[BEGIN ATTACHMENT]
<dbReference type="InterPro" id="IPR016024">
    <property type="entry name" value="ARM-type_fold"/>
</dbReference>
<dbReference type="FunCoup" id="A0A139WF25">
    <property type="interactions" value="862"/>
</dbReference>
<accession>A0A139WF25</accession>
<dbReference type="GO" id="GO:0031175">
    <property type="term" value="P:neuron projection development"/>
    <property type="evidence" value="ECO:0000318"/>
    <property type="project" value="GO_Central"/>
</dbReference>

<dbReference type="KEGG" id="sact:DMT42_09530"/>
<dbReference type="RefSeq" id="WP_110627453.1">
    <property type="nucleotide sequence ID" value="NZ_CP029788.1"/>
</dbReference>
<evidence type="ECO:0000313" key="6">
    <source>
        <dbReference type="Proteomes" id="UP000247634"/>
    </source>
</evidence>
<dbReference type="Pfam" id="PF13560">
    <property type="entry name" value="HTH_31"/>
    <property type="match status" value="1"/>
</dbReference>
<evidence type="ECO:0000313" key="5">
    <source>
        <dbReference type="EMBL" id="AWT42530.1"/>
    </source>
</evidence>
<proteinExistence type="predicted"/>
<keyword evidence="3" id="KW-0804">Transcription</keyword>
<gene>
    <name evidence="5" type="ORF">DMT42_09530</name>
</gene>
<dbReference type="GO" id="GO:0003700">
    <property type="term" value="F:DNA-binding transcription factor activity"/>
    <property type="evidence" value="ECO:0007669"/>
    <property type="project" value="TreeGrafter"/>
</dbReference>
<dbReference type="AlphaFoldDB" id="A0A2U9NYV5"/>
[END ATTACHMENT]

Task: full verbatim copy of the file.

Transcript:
<dbReference type="InterPro" id="IPR016024">
    <property type="entry name" value="ARM-type_fold"/>
</dbReference>
<dbReference type="FunCoup" id="A0A139WF25">
    <property type="interactions" value="862"/>
</dbReference>
<accession>A0A139WF25</accession>
<dbReference type="GO" id="GO:0031175">
    <property type="term" value="P:neuron projection development"/>
    <property type="evidence" value="ECO:0000318"/>
    <property type="project" value="GO_Central"/>
</dbReference>

<dbReference type="KEGG" id="sact:DMT42_09530"/>
<dbReference type="RefSeq" id="WP_110627453.1">
    <property type="nucleotide sequence ID" value="NZ_CP029788.1"/>
</dbReference>
<evidence type="ECO:0000313" key="6">
    <source>
        <dbReference type="Proteomes" id="UP000247634"/>
    </source>
</evidence>
<dbReference type="Pfam" id="PF13560">
    <property type="entry name" value="HTH_31"/>
    <property type="match status" value="1"/>
</dbReference>
<evidence type="ECO:0000313" key="5">
    <source>
        <dbReference type="EMBL" id="AWT42530.1"/>
    </source>
</evidence>
<proteinExistence type="predicted"/>
<keyword evidence="3" id="KW-0804">Transcription</keyword>
<gene>
    <name evidence="5" type="ORF">DMT42_09530</name>
</gene>
<dbReference type="GO" id="GO:0003700">
    <property type="term" value="F:DNA-binding transcription factor activity"/>
    <property type="evidence" value="ECO:0007669"/>
    <property type="project" value="TreeGrafter"/>
</dbReference>
<dbReference type="AlphaFoldDB" id="A0A2U9NYV5"/>